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RE: [Caml-list] Formal Methods
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Date: 2004-09-30 (17:20)
From: Harrison, John R <johnh@i...>
Subject: RE: [Caml-list] Formal Methods
When he says that "theorem proving algorithms do not work [...] they
only prove trivial theorems",
he may just be out of date, or he may only be talking about completely
automatic provers. (Even
then his claim is a bit questionable: what about the Robbins Conjecture
I didn't notice anything about the relevance of the halting problem in
that page, so maybe it's
somewhere else. Anyway, it's clearly not relevant to proving the
correctness of typical real-world
algorithms, whatever he may or may not say.
His general dismissive attitude to formal methods is not uncommon. And
it's prefectly reasonable
to point out that modern computer systems can be so complex and
ill-defined that they are hardly
amenable to formal treatment. But a more balanced view would acknowledge
the significant
success of formal methods in certain niches, and their role in trying to
check that very unmastered

	-----Original Message-----
	From: owner-caml-list@pauillac.inria.fr
[mailto:owner-caml-list@pauillac.inria.fr] On Behalf Of David McClain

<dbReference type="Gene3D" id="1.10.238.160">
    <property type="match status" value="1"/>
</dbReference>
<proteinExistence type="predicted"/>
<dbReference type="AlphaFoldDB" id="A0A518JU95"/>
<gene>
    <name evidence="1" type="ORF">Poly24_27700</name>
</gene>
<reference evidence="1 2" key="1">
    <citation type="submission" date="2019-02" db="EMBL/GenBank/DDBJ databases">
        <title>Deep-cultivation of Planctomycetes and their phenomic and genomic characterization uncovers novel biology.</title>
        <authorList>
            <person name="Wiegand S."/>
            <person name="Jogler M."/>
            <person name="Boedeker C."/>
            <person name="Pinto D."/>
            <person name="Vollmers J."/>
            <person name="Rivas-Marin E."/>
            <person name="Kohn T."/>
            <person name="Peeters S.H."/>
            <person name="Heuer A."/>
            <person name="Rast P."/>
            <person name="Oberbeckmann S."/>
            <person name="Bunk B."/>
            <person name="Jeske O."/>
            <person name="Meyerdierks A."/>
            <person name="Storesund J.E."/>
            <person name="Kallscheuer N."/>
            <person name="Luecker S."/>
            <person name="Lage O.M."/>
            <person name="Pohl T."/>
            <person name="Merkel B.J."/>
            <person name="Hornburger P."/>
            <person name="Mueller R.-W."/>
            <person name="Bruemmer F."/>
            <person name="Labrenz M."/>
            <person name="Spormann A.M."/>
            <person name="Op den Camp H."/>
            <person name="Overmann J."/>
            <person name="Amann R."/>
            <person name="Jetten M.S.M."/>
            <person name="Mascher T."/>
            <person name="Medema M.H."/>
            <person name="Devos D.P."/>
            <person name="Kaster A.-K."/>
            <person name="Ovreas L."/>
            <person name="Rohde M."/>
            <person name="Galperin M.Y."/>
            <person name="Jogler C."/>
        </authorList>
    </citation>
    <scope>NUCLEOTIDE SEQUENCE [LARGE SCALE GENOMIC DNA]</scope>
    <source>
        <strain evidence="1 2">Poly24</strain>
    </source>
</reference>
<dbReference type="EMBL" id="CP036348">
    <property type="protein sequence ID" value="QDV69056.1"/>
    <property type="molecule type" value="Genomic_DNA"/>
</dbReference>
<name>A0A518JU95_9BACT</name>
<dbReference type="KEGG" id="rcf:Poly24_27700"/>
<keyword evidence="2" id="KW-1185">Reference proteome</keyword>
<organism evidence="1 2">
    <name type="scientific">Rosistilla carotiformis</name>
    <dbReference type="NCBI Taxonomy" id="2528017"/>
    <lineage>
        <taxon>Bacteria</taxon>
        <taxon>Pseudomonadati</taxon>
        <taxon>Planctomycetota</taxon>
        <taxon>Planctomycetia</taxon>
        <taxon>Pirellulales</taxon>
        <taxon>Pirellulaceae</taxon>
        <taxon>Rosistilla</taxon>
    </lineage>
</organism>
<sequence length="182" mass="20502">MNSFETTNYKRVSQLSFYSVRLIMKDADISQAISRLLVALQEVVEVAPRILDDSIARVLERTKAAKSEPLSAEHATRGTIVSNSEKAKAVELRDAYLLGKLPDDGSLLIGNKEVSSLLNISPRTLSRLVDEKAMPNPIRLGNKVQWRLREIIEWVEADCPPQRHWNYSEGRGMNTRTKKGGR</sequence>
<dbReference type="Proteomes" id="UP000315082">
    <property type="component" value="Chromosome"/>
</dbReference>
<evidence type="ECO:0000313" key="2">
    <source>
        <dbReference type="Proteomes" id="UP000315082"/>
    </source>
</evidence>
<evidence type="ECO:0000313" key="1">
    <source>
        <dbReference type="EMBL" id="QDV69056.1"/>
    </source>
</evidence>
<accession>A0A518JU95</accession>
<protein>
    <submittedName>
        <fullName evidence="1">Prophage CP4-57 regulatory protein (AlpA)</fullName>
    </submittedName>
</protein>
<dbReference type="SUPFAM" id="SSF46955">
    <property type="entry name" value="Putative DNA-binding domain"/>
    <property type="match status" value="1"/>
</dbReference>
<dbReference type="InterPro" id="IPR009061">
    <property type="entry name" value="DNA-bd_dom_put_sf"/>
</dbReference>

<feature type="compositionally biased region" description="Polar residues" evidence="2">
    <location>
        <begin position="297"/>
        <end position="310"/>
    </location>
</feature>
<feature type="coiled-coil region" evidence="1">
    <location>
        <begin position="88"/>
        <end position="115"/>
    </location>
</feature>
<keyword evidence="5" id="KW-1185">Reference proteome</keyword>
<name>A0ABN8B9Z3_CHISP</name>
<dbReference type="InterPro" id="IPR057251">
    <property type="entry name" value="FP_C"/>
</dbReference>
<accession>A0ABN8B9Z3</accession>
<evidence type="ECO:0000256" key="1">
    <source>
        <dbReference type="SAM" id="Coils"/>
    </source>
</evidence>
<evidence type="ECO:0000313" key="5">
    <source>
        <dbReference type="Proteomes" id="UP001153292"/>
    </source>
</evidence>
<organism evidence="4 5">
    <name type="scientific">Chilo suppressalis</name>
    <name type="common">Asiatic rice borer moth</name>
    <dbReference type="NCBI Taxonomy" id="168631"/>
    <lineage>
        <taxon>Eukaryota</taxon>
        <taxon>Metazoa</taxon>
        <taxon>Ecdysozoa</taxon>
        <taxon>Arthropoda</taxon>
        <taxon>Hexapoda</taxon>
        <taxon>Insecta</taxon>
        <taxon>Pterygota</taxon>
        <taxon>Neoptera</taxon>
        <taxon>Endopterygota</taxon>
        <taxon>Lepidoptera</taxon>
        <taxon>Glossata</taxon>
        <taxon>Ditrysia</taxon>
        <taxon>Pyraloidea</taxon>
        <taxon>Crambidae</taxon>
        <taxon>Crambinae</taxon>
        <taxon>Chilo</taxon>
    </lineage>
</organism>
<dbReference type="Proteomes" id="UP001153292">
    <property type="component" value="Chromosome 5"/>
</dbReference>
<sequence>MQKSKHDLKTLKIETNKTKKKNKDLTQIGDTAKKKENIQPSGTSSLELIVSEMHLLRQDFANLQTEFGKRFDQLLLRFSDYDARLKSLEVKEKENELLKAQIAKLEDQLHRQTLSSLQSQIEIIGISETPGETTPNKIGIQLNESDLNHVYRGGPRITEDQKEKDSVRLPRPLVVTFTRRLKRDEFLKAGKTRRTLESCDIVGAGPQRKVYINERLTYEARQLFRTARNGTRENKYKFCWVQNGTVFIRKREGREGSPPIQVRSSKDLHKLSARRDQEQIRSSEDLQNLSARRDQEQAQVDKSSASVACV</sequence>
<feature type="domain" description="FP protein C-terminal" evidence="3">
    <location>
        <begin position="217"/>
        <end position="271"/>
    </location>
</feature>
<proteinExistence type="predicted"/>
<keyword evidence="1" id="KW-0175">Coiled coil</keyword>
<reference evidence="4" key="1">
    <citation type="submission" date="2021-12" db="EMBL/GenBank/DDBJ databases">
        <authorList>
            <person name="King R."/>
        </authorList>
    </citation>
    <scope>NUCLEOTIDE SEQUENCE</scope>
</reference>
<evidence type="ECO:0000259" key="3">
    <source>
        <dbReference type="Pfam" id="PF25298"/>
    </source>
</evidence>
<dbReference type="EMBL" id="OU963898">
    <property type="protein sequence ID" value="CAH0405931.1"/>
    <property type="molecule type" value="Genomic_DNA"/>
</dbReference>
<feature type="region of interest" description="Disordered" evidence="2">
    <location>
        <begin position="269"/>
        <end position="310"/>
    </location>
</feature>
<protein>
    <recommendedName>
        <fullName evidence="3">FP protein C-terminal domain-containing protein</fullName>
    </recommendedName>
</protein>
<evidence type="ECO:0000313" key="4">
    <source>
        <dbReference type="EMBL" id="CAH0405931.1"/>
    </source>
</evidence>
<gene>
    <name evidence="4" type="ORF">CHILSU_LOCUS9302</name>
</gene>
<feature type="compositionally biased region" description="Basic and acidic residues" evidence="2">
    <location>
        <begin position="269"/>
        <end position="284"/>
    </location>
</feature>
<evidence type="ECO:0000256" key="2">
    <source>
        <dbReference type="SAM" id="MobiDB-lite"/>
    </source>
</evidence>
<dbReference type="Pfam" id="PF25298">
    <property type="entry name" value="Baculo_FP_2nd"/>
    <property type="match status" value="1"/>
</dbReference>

Sent: Thursday, September 30, 2004 8:51 AM
	To: caml-list@inria.fr
	Subject: [Caml-list] Formal Methods
	I have just been reviewing some papers by Greg Chaitin on
Algorithmic Complexity Theory, in which he boldly states that 

	"Similarly, proving correctness of software using formal methods
is hopeless. Debugging is done experimentally, by trial and error. And
cautious managers insist on running a new system in parallel with the
old one until they believe that the new system works." 



	He goes to great lengths to discuss the halting problem and its
implications for proving correctness of algorithms. 

	I wonder, as a non-specialist in this area, how the goals of FPL
squares with this result? 
	David McClain 
	Senior Corporate Scientist 
	Avisere, Inc. 

	+1.520.390.7738 (USA)